Advocates want Mississippians who rely on mental health services to have a say in how the embattled Department of Mental Health spends $104.5 million in proposed federal relief funds, and they’re hoping the Legislature will make it happen.
On Feb. 11, leaders of four advocacy groups sent a letter to Lt. Gov. Delbert Hosemann and Speaker Philip Gunn asking them to create a “stakeholder committee” to advise DMH on its spending of the American Rescue Plan Act money and monitor the outcomes. Members would include service recipients and their families, care providers, community health centers, law enforcement and others.
“This inclusive and holistic approach would increase the likelihood of better outcomes for people with mental illness and their families,” wrote the leaders of Disability Rights Mississippi, Families As Allies, the Mississippi Coalition for Citizens with Disabilities, and the Mississippi Psychiatric Association.
The federal money would flow to DMH, which employs more people than any other state agency, as it works to expand community-based mental health services.
In 2016, the Justice Department sued the state for violating the Americans with Disabilities Act by forcing people with mental illness to seek care in “segregated state hospitals,” far from their homes and loved ones. In 2019, U.S. District Judge Carlton Reeves ruled that DMH had violated the rights of Mississippians with severe mental illness.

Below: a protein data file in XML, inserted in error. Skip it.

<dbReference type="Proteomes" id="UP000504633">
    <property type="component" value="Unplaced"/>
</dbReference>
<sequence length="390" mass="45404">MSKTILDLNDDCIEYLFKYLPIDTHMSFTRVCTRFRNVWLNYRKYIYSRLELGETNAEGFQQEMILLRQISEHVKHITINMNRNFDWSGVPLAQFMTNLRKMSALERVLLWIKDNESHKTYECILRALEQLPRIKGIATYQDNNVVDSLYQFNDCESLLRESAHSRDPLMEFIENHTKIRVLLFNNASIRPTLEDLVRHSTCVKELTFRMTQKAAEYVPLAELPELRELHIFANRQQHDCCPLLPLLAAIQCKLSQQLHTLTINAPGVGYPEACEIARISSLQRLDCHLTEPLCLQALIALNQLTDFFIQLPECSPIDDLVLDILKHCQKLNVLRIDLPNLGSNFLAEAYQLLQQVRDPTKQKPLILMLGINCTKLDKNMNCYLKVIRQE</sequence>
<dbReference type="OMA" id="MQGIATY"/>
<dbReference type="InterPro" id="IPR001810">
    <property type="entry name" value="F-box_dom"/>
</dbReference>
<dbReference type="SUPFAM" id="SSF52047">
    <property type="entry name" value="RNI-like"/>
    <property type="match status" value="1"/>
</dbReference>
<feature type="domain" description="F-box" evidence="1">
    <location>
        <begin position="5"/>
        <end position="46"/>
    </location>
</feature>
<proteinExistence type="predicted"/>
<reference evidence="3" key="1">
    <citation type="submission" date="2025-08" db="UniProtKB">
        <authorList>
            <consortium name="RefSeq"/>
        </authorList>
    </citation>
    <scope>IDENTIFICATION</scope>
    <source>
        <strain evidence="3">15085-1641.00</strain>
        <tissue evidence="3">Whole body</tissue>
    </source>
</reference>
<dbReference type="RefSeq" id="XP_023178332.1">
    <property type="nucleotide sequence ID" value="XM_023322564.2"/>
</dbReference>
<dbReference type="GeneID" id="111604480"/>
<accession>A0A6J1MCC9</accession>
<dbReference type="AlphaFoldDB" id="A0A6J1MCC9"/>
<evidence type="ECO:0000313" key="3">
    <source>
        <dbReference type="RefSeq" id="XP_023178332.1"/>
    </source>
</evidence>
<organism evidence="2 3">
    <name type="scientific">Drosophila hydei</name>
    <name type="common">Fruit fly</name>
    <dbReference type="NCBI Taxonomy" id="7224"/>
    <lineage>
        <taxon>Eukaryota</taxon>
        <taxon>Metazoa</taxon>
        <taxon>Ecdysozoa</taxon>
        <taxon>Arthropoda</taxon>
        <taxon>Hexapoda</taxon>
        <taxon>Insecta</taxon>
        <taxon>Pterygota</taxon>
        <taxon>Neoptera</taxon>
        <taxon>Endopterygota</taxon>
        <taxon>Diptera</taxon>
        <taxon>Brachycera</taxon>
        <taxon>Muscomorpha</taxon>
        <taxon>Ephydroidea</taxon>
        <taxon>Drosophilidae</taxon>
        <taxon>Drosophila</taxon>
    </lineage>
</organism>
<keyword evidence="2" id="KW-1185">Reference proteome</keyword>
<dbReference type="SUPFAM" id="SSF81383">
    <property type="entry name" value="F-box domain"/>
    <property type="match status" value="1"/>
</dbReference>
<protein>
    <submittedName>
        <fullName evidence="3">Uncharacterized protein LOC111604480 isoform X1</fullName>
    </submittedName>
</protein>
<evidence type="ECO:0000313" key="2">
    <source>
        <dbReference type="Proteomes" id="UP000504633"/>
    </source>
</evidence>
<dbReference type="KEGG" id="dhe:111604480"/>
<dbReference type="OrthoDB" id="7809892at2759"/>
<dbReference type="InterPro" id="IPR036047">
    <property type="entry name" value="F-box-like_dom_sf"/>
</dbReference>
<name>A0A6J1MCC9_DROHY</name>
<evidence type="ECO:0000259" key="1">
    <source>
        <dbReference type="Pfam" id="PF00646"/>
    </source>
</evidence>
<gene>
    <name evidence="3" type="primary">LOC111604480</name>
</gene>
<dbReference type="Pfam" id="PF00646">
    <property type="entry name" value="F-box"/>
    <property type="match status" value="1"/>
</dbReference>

Reeves last year ordered the appointment of an independent monitor to verify DMH’s data and evaluate its progress in providing community-based services. But the state is fighting that order with an appeal to the 5th Circuit.
In her presentation to the ARPA subcommittee in December, DMH Director Wendy Bailey proposed using funds to add 60 beds at crisis stabilization units to help divert people from state hospitals, train first responders in mental health first aid, implement the 988 suicide prevention lifeline as it launches in July 2022, and address the agency’s staffing shortage.
Joy Hogge leads Families As Allies, a statewide nonprofit that advocates for children with behavioral health challenges and their families. Hogge said the ARPA money could make a big difference for Mississippians seeking mental health services — if it’s used thoughtfully. Adding services that can’t outlive a temporary funding boost would be a mistake, she said. Tracking outcomes is important, too.
“Ten years from now we could look (and say), ‘Yes, things did get better, more people are getting services, there are more providers, we’re growing this,’” she said. “As opposed to just — here’s some services that might go away in just a few years and we don’t even know if it actually helped.”
Adam Moore, communications director for DMH, said the agency regularly gets feedback from service recipients and other stakeholders through a statewide survey and meetings with advisory councils that include family advocacy groups.
Bailey was copied on the advocates’ letter.
“DMH has not directly responded to the letter as it was not addressed to the agency, but we are prepared to share any information regarding our ARPA funds proposal as needed,” he said in a statement to Mississippi Today. “If the agency receives the funds, DMH will also track outcomes related to the services/supports provided through the use of the funds and will report that information publicly.”